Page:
“With a deft movement, I was gripped firmly by my dress and plunged twice under the flood water and then held aloft spluttering and choking, after which I was carried out the river and carried over to my mother”
Mary Bradbury’s My End Is My Beginning focusses on her earliest memories as a child, both individually and with her father. Mary was born in Cotterdale, a small village near Wensleydale in the Yorkshire Dales.
Mary does not follow a standard pattern when writing her memories as they do not follow a chronological order. They also do not follow much of a logical pattern, going from major to minor incidents within the same page. What is clear within her writing is Mary’s ability to convey a story. She grabs her reader’s attention and lets them discover for themselves the key aspects of her life.
Mary describes her adventures involving the rivers situated around Cottardale, exploring her childhood, unshackled by the protected nature in which children are raised today. “I was barely five when I had my next second flooded adventure in the flooded river”. She describes another near death experiences as a ‘watery adventure’ when she got caught up with her current of the river and ‘plunged’ underwater, whilst ‘spluttering and choking’. Mary’s understated, yet gripping, style of writing is a key element of the memoir.
A key element of Mary’s memories is her relationship with her father. She may have been a single child since there are no mention of siblings, but her focus on her father is consistent throughout the biography. Her mother gets less than five mentions within the text. Most paragraphs, by contrast, start with ‘my father’. This is intriguing as it goes against the stereotype of the distant father figure within the start of the 20th century, and is a theme which I am eager to explore.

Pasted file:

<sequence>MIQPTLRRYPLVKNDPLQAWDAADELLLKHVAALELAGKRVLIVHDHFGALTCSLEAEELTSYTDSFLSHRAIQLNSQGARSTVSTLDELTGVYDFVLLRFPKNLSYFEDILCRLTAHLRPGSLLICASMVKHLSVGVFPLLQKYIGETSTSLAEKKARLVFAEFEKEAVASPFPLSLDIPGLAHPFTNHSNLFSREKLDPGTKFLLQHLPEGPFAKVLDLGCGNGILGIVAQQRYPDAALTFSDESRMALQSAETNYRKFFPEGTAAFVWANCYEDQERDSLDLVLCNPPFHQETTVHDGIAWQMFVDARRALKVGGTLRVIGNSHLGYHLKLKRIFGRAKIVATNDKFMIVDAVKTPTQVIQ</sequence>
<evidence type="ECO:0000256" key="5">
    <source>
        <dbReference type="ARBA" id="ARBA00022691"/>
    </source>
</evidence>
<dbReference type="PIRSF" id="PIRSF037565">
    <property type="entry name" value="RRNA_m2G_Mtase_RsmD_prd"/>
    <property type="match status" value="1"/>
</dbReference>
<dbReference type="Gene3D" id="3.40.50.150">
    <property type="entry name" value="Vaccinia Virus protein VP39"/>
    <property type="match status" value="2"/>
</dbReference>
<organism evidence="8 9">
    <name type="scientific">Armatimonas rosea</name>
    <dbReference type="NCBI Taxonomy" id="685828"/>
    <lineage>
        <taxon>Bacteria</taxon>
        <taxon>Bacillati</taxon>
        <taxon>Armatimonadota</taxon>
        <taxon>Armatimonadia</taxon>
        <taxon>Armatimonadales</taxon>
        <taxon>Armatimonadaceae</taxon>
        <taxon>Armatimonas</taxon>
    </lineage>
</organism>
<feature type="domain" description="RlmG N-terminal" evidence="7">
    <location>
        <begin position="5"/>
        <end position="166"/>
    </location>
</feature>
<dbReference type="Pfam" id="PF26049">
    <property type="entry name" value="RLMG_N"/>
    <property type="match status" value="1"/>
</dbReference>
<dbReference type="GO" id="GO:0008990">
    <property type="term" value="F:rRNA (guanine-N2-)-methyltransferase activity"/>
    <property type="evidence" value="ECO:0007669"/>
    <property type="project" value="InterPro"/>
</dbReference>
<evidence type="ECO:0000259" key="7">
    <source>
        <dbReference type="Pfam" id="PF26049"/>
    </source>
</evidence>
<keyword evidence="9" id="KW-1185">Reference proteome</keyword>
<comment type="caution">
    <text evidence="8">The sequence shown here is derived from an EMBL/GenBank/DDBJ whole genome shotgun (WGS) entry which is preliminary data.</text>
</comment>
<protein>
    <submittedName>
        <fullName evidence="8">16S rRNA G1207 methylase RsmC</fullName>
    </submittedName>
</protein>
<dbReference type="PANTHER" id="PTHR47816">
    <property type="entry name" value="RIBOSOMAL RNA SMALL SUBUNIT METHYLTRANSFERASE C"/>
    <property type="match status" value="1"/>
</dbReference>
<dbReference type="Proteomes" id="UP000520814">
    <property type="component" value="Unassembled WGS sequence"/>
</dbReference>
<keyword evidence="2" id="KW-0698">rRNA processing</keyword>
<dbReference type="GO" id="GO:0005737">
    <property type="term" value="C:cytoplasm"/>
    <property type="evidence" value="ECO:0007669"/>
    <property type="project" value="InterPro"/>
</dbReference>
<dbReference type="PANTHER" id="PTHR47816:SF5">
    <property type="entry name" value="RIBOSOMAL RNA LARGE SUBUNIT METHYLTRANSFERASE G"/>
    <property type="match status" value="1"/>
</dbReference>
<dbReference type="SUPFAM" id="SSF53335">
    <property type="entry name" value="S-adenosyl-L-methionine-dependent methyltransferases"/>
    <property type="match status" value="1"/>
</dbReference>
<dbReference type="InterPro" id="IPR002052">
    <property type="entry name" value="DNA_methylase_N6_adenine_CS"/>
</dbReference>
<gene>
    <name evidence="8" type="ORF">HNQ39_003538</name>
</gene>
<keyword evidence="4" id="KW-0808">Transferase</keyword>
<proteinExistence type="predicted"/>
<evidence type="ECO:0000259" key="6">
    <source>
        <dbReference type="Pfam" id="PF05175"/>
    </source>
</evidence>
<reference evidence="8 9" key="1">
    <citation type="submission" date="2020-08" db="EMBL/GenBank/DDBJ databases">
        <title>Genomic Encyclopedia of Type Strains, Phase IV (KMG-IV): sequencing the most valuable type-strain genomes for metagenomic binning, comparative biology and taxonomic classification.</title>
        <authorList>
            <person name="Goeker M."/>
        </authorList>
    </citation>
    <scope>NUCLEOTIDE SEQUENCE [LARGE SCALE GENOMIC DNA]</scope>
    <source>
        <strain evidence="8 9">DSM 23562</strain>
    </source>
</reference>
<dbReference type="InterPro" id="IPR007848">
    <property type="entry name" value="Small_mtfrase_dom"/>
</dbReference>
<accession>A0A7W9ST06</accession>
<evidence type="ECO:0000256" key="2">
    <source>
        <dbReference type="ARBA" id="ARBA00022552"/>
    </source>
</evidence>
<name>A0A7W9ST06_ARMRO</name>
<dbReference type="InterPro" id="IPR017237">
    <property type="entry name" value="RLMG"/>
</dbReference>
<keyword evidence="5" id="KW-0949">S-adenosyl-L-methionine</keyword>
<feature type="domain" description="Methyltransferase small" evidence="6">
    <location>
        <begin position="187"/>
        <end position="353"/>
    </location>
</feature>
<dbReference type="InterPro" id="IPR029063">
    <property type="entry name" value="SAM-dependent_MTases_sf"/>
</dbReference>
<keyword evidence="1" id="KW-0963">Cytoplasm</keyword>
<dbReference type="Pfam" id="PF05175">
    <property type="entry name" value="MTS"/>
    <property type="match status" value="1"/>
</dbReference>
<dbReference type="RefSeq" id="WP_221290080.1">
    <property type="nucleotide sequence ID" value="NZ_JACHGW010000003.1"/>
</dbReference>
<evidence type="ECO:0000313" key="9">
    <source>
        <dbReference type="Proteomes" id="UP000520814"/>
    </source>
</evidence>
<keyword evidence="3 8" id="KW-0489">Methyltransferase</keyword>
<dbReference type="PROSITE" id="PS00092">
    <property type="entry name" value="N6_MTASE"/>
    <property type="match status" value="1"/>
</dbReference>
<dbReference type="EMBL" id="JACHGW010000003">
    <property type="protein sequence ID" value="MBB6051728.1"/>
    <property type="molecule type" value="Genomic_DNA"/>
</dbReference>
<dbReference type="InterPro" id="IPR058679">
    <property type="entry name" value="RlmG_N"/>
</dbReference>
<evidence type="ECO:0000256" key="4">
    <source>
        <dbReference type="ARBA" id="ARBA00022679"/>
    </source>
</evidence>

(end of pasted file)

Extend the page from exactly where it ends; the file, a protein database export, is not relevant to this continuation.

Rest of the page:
The autobiography gives an interesting insight into farm life in the early 1900’s and people who lived in rural communities. What I think is interesting throughout the memoir is the differences that Mary’s life contrasts with the urban life of that era, and also how her life is drastically different to a modern day life and a modern day childhood
Another key theme of the biography is her relationship with animals. From a family of birds, the parents being killed by her father, to her own beloved pony who occasionally puts hers and others life in danger, the relationship with animals are clear indications of memories which define her as a person. I am excited to delve into what these relationships have an underlying meaning, and finding these memories which are significant to her life and their connotations.
Bradbury, M. My End is My Beginning, Burnett Archive 2:871 1973